Granite, limestone and other types of rock may appear virtually indestructible, but even these heavy-duty materials are no match for Mother Nature. Air and water in the atmosphere interact with minerals in rocks, resulting in a chemical reaction that weakens the rock and leaves it vulnerable to wear and erosion. Of course, rocks aren't the only victims of chemical weathering; this phenomenon also affects other substances, from the copper and other metals to man-made materials.
Chemical weathering includes any type of weathering that changes the molecular makeup of rock and other structures. These changes occur thanks to chemical reactions between minerals in the rock and the air, water or other elements that interact with the rock. Carbonation, where carbon dioxide in the air reacts with water in the rock, represents a simple example of chemical weathering. This process creates a substance called carbonic acid, which dissolves and weakens the material.
Oxidation, where oxygen and minerals combine to form new materials, serves as another basic type of chemical weathering. Oxygen reacting with iron in rock creates iron oxides, which can lead to rust-colored streaks on the surface of the rock.
Both physical and chemical weathering work to break down and weaken rocks, but the two processes work very differently. Unlike chemical weathering, physical weathering doesn't change the chemical makeup of the rocks. Instead, it includes processes that physically or mechanically break down rock. This may include cracks caused by freezing and thawing cycles, breaks created by plant roots that grow through the rock, or abrasion from blowing sand or rock particles.
Weathering Vs. Erosion
Many people confuse weathering with erosion, yet these terms refer to two very different concepts. Weathering, whether physical or chemical, loosens or weakens rock particles, leaving them free for erosion to carry them away. Erosion takes place thanks to moving air, water or ice. For example, melting snow on top of a mountain could erode the face of a mountain that has already been weakened by chemical weathering.
Effects of Chemical Weathering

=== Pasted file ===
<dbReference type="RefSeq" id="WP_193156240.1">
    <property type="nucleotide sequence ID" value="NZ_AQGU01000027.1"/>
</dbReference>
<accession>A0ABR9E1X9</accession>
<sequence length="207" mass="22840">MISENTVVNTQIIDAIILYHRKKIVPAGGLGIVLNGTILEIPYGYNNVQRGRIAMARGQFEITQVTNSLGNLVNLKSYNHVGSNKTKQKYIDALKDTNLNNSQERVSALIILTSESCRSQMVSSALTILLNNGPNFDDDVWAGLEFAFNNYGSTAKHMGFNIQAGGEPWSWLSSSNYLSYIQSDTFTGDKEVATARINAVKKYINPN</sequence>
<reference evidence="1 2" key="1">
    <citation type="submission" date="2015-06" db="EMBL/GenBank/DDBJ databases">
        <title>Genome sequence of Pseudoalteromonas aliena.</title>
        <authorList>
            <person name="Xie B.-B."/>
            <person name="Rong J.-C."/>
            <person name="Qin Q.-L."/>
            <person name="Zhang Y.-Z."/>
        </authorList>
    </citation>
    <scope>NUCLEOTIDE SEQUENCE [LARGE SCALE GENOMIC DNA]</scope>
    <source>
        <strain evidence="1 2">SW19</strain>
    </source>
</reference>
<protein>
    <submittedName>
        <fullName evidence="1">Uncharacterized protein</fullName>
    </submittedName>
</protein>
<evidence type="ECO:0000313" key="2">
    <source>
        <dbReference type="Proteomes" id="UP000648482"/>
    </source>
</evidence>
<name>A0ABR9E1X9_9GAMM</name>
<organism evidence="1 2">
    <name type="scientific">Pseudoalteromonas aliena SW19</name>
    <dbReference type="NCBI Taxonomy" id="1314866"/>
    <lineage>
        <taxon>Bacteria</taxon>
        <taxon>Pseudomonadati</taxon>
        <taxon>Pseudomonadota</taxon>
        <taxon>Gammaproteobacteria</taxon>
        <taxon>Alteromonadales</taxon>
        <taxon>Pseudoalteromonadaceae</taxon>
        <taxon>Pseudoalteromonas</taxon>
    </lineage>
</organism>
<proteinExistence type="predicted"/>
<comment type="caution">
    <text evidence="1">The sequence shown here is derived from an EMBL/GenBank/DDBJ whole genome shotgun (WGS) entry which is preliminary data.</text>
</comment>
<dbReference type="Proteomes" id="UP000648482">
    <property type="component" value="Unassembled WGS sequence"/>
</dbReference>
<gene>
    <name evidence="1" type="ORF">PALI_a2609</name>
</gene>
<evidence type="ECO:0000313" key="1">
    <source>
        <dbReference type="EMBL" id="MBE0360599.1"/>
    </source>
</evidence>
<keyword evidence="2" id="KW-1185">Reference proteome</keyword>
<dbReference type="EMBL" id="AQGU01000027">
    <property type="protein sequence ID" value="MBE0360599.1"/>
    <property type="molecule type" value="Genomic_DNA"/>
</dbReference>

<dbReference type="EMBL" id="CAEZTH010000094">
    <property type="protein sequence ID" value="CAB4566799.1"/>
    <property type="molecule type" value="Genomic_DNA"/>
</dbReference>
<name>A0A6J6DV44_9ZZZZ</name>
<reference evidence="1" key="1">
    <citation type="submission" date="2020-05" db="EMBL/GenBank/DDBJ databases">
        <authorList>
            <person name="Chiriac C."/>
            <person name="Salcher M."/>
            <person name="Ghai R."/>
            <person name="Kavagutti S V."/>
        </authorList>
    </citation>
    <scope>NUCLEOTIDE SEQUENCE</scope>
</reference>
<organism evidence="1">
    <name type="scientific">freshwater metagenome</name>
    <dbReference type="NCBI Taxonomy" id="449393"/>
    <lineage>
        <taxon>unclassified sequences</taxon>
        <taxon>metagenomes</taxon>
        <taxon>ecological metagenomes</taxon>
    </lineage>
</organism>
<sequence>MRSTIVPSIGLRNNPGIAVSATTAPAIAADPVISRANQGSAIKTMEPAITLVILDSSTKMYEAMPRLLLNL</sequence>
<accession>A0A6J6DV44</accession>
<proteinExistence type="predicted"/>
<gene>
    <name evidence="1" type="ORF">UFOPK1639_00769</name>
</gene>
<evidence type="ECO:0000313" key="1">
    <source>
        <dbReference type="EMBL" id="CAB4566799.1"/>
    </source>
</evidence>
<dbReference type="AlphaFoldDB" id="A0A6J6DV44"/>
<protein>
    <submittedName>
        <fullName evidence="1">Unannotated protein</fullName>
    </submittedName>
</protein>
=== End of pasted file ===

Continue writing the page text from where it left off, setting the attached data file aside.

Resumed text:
Chemical weathering produces both positive and negative effects. This process helped to create some of the most beautiful spots on Earth, including the Grand Canyon, China's Stone Forest and Carlsbad Caverns National Park. Chemical weathering also contributes to soil formation, as the particles within soil are derived from rock that has been broken down over time.
Unfortunately, this process also damages property, including homes and businesses. Chemical weathering can create rusty holes in the walls of a metal shed or wear away the thoughtful inscription on a headstone. It can even damage great monuments and statues. For example, the green patina on the Statue of Liberty is a direct result of chemical weathering to copper. New Hampshire's famous "Old Man in the Mountain," which was created over centuries thanks to the effects of weathering, was itself a victim of chemical weathering that destroyed the structure in 2003.
- U.S. Geological Survey: What's the Difference Between Weathering and Erosion?
- National Geographic: Weathering
- Copper Development Association Inc.: The Statue of Liberty
- U.S. National Park Service: Mount Rushmore National Memorial
- American Geological Institute: Revisiting the Fall of the Old Man of the Mountain
About the Author
Emily Beach works in the commercial construction industry in Maryland. She received her LEED accreditation from the U.S. Green Building Council in 2008 and is in the process of working towards an Architectural Hardware Consultant certification from the Door and Hardware Institute. She received a bachelor's degree in economics and management from Goucher College in Towson, Maryland.